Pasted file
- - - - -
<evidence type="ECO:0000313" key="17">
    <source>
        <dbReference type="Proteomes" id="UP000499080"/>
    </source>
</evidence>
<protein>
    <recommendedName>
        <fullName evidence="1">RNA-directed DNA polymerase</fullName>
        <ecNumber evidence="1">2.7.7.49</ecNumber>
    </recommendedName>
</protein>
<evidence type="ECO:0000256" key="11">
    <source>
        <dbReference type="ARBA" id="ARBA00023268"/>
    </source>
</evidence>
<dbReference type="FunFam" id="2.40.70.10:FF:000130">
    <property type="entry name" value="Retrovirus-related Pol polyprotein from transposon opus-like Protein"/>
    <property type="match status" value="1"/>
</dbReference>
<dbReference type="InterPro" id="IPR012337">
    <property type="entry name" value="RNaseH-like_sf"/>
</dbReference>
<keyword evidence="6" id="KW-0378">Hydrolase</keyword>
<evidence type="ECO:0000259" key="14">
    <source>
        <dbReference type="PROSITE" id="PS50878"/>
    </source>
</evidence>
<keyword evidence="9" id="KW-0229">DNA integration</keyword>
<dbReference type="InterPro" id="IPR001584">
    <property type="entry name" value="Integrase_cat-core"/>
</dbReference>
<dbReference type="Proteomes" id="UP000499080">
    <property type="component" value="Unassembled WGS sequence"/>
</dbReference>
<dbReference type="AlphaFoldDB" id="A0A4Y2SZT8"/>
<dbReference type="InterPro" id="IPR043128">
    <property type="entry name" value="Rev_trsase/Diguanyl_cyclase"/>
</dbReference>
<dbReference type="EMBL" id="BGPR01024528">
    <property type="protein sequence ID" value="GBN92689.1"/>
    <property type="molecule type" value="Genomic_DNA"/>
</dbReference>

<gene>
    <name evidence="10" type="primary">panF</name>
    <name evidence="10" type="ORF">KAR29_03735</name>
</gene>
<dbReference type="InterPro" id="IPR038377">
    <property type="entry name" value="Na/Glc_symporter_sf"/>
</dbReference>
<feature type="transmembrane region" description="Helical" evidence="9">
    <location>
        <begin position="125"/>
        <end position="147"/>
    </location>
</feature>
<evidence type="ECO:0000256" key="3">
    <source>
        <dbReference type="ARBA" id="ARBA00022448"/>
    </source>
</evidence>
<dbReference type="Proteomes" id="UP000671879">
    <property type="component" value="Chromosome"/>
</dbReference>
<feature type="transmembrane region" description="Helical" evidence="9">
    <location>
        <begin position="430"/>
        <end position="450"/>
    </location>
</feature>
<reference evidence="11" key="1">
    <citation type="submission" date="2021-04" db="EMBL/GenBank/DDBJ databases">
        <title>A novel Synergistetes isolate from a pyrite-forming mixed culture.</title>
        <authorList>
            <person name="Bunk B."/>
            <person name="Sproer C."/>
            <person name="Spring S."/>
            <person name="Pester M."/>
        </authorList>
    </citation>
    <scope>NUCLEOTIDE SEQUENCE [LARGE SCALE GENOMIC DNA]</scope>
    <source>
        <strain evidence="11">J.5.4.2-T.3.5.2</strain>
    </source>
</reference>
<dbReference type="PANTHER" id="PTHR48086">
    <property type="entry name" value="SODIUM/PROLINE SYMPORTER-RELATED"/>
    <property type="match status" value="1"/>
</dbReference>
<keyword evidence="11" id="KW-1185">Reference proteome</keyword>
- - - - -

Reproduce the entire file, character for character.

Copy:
<evidence type="ECO:0000313" key="17">
    <source>
        <dbReference type="Proteomes" id="UP000499080"/>
    </source>
</evidence>
<protein>
    <recommendedName>
        <fullName evidence="1">RNA-directed DNA polymerase</fullName>
        <ecNumber evidence="1">2.7.7.49</ecNumber>
    </recommendedName>
</protein>
<evidence type="ECO:0000256" key="11">
    <source>
        <dbReference type="ARBA" id="ARBA00023268"/>
    </source>
</evidence>
<dbReference type="FunFam" id="2.40.70.10:FF:000130">
    <property type="entry name" value="Retrovirus-related Pol polyprotein from transposon opus-like Protein"/>
    <property type="match status" value="1"/>
</dbReference>
<dbReference type="InterPro" id="IPR012337">
    <property type="entry name" value="RNaseH-like_sf"/>
</dbReference>
<keyword evidence="6" id="KW-0378">Hydrolase</keyword>
<evidence type="ECO:0000259" key="14">
    <source>
        <dbReference type="PROSITE" id="PS50878"/>
    </source>
</evidence>
<keyword evidence="9" id="KW-0229">DNA integration</keyword>
<dbReference type="InterPro" id="IPR001584">
    <property type="entry name" value="Integrase_cat-core"/>
</dbReference>
<dbReference type="Proteomes" id="UP000499080">
    <property type="component" value="Unassembled WGS sequence"/>
</dbReference>
<dbReference type="AlphaFoldDB" id="A0A4Y2SZT8"/>
<dbReference type="InterPro" id="IPR043128">
    <property type="entry name" value="Rev_trsase/Diguanyl_cyclase"/>
</dbReference>
<dbReference type="EMBL" id="BGPR01024528">
    <property type="protein sequence ID" value="GBN92689.1"/>
    <property type="molecule type" value="Genomic_DNA"/>
</dbReference>

<gene>
    <name evidence="10" type="primary">panF</name>
    <name evidence="10" type="ORF">KAR29_03735</name>
</gene>
<dbReference type="InterPro" id="IPR038377">
    <property type="entry name" value="Na/Glc_symporter_sf"/>
</dbReference>
<feature type="transmembrane region" description="Helical" evidence="9">
    <location>
        <begin position="125"/>
        <end position="147"/>
    </location>
</feature>
<evidence type="ECO:0000256" key="3">
    <source>
        <dbReference type="ARBA" id="ARBA00022448"/>
    </source>
</evidence>
<dbReference type="Proteomes" id="UP000671879">
    <property type="component" value="Chromosome"/>
</dbReference>
<feature type="transmembrane region" description="Helical" evidence="9">
    <location>
        <begin position="430"/>
        <end position="450"/>
    </location>
</feature>
<reference evidence="11" key="1">
    <citation type="submission" date="2021-04" db="EMBL/GenBank/DDBJ databases">
        <title>A novel Synergistetes isolate from a pyrite-forming mixed culture.</title>
        <authorList>
            <person name="Bunk B."/>
            <person name="Sproer C."/>
            <person name="Spring S."/>
            <person name="Pester M."/>
        </authorList>
    </citation>
    <scope>NUCLEOTIDE SEQUENCE [LARGE SCALE GENOMIC DNA]</scope>
    <source>
        <strain evidence="11">J.5.4.2-T.3.5.2</strain>
    </source>
</reference>
<dbReference type="PANTHER" id="PTHR48086">
    <property type="entry name" value="SODIUM/PROLINE SYMPORTER-RELATED"/>
    <property type="match status" value="1"/>
</dbReference>
<keyword evidence="11" id="KW-1185">Reference proteome</keyword>